Feb. 18th, 2013

aslant: (elle s'amuse)
7. Sweet Tooth, Ian McEwan (2012)


From page one, Serena Frome (rhymes with plume) tells you how her story will play out: a spy, she was sacked 18 months into her job, "having disgraced myself and ruined my lover." But the unravelling of her life as an MI6 operative in 1970s London is still filled with tension, not to mention unexpected beauty, and it made me mutter out loud "oh god, oh god" in dread several times. Then there was the final denouement, which made me sit up straight and curse McEwan with respect and shock -- there is a peculiar identity-doubling-back trick pulled narratively, but not cheaply, and definitely not the way you might expect, and it's amazing. The book is also much more than a simple spy story. You get Serena's failtastic Cambridge years, her affairs, her distant voice, her voracious reading habits*, her observations on the state of sexism in her Majesty's secret service, her scrimping along on meagre pay washing her hair in the sink of her bedsit. And you get the years of the Troubles, of bombs and oil shortages. And you get her love affair, in 1970s Brighton, with Chablis and oysters and typewriters, as the tension simmers in the background.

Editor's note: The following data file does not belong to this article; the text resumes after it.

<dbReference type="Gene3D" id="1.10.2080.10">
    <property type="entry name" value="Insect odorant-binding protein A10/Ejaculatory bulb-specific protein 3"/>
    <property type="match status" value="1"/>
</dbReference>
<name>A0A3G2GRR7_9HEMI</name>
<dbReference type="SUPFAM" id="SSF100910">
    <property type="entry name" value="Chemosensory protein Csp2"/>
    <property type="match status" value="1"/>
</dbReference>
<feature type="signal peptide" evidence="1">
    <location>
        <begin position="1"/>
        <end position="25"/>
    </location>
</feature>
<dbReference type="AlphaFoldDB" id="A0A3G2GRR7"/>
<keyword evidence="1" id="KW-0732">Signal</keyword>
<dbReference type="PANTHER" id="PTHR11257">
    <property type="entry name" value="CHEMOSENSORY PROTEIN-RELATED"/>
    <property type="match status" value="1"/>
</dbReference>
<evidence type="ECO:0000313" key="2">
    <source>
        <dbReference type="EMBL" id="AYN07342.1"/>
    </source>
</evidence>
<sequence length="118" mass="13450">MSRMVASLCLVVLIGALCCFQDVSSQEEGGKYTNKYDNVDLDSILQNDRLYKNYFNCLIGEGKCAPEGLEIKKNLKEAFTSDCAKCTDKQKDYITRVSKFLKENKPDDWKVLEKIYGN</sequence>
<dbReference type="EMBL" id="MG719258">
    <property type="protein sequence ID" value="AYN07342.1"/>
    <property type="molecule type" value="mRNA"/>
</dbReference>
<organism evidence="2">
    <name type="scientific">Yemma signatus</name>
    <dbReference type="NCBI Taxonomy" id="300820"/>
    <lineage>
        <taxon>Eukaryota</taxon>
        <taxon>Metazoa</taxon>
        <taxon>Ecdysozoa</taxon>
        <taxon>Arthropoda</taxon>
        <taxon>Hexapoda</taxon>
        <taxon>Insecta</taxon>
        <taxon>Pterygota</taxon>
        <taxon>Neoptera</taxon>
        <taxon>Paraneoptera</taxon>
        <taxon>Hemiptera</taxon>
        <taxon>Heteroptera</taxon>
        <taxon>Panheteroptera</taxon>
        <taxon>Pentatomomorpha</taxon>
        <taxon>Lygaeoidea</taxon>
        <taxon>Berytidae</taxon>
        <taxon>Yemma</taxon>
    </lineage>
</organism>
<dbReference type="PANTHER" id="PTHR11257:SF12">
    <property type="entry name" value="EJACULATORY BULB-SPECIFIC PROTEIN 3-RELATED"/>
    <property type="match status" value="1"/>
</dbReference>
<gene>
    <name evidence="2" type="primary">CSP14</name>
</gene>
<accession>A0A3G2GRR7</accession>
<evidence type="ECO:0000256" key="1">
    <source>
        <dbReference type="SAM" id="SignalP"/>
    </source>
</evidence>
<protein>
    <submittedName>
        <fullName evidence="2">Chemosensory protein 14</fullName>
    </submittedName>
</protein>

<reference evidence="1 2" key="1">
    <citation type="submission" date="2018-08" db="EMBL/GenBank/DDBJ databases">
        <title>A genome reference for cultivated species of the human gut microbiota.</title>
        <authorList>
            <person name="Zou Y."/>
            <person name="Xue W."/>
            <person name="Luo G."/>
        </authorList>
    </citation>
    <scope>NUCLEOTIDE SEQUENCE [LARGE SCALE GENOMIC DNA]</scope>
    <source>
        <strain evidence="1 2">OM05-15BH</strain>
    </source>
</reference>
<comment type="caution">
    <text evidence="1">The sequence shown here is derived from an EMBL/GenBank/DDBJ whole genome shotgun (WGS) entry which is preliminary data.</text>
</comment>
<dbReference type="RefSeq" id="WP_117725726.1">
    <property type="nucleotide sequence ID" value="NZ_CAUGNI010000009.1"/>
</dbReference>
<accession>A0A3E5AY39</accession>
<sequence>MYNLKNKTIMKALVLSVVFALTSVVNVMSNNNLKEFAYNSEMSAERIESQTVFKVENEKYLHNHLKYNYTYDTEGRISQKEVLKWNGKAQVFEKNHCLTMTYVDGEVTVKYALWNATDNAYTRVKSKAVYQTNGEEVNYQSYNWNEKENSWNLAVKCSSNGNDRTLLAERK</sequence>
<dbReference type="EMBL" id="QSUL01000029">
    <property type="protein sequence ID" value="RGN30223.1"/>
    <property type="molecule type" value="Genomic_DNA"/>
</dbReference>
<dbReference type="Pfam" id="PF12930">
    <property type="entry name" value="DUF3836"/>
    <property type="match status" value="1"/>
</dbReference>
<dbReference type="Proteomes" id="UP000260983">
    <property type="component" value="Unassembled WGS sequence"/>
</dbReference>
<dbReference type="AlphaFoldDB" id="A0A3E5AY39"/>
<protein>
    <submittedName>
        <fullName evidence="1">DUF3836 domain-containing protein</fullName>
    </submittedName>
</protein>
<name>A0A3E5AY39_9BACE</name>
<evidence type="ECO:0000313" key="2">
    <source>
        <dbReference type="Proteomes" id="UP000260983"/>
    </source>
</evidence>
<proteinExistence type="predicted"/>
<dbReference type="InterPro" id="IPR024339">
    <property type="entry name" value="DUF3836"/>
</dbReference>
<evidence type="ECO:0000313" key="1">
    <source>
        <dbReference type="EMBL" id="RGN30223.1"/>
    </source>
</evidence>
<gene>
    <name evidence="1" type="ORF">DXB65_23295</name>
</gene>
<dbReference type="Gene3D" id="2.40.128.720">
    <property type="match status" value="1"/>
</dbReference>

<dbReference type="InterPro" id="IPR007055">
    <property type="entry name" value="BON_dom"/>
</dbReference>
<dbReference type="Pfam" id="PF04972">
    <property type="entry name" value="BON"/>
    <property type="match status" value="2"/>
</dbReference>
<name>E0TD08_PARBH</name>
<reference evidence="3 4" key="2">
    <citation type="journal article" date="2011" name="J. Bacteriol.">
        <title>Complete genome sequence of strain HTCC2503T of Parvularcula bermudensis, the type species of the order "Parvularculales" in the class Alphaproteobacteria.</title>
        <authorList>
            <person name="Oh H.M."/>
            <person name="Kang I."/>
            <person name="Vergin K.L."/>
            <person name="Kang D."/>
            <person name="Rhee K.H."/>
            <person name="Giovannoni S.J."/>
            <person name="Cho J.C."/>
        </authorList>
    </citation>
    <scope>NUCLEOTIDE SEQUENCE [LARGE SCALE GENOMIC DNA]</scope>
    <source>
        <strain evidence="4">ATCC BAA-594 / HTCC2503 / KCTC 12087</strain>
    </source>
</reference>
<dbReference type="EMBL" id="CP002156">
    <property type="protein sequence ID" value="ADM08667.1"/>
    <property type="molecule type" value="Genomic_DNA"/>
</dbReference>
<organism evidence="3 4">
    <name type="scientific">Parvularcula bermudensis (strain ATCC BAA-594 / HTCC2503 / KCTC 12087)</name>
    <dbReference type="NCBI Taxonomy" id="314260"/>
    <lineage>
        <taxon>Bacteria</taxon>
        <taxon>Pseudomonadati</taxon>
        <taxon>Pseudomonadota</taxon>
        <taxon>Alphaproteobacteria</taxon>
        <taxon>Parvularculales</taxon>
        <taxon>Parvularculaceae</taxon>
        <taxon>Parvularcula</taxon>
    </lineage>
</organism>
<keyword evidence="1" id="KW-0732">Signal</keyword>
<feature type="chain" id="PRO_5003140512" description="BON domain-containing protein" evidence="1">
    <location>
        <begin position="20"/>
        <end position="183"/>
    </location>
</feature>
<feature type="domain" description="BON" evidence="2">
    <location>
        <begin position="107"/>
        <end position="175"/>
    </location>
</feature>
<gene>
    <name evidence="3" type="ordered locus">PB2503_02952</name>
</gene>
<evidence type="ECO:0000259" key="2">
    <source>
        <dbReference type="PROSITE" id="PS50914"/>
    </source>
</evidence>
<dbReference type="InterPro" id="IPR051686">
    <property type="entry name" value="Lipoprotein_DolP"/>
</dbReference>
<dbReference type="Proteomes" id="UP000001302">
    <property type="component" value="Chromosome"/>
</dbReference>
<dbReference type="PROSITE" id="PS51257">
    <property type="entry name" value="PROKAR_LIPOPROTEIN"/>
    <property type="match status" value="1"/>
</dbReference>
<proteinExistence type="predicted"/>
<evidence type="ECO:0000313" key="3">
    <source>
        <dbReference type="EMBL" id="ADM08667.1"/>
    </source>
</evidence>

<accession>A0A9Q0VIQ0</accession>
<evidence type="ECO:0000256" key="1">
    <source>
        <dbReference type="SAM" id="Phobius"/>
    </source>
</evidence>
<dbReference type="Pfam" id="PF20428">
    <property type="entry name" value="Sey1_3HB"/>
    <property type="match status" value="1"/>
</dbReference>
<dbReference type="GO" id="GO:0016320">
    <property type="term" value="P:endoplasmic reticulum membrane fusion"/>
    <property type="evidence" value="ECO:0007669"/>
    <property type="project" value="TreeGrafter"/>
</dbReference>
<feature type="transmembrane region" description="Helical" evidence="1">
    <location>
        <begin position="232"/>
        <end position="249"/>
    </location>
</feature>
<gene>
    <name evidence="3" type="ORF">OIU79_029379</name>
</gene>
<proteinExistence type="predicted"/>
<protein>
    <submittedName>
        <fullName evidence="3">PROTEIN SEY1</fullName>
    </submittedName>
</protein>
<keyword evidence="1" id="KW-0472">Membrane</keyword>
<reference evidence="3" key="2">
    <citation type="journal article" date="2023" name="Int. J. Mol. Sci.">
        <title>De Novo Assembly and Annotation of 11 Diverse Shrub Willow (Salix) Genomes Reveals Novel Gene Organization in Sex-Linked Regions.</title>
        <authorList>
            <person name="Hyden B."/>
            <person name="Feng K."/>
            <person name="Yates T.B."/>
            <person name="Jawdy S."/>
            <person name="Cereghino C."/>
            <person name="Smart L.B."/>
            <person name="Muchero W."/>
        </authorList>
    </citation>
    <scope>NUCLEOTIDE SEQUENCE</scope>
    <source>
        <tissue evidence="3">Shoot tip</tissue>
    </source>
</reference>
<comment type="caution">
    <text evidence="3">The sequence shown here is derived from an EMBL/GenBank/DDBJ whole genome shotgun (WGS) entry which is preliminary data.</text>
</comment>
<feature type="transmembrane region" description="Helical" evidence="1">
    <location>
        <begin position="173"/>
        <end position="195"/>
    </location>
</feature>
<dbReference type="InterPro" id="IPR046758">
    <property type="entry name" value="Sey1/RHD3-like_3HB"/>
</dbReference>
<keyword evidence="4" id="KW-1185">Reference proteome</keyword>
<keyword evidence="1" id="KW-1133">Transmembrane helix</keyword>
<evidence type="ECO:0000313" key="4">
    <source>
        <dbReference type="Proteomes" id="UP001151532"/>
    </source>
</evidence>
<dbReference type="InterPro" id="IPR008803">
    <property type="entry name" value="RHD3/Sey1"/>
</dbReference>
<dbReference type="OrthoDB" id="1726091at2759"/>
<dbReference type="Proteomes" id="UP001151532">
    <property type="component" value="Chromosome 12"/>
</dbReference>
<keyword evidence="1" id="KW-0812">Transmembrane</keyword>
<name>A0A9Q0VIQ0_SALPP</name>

Overall, the book brings you into the classic late-Cold War era Bond world, except instead of glamorous people sipping cocktails in a fancy bar you are in the musty basement processing boring files with your fellow underpaid drones wondering what the point of it is. But then the spy stuff emerges from the paperwork. It feels very authentic, and you get an interesting sense of the self-importance of the MI6 world of that era, its classism, its weird internal rituals and stuffiness, as seen by an observer who toes the party line but isn't entirely sure why, as the book goes on, though that's not really her main conflict. I don't know if I'm giving an adequate impression of why I loved this book so much...one blurb compared the story to a Russian doll -- very apt. Layers and layers of intrigue. It drew me in quickly, it was suspenseful and complex, and I came away with even more respect for the author. It's incredibly good, without feeling boringly good for you. Please read this. You'll have fun. I can't recommend it highly enough.


* Including a book review column, and an incident which echoed one of my own tendencies in book reviewing: she moves from chatty confessional to thoughtful, and loses sight of what she was hired for. That was a rather uncomfortable mirror. Of course, dear LJ friends, you can't fire me if you don't like it. I'm writing for me, so just scroll on by.

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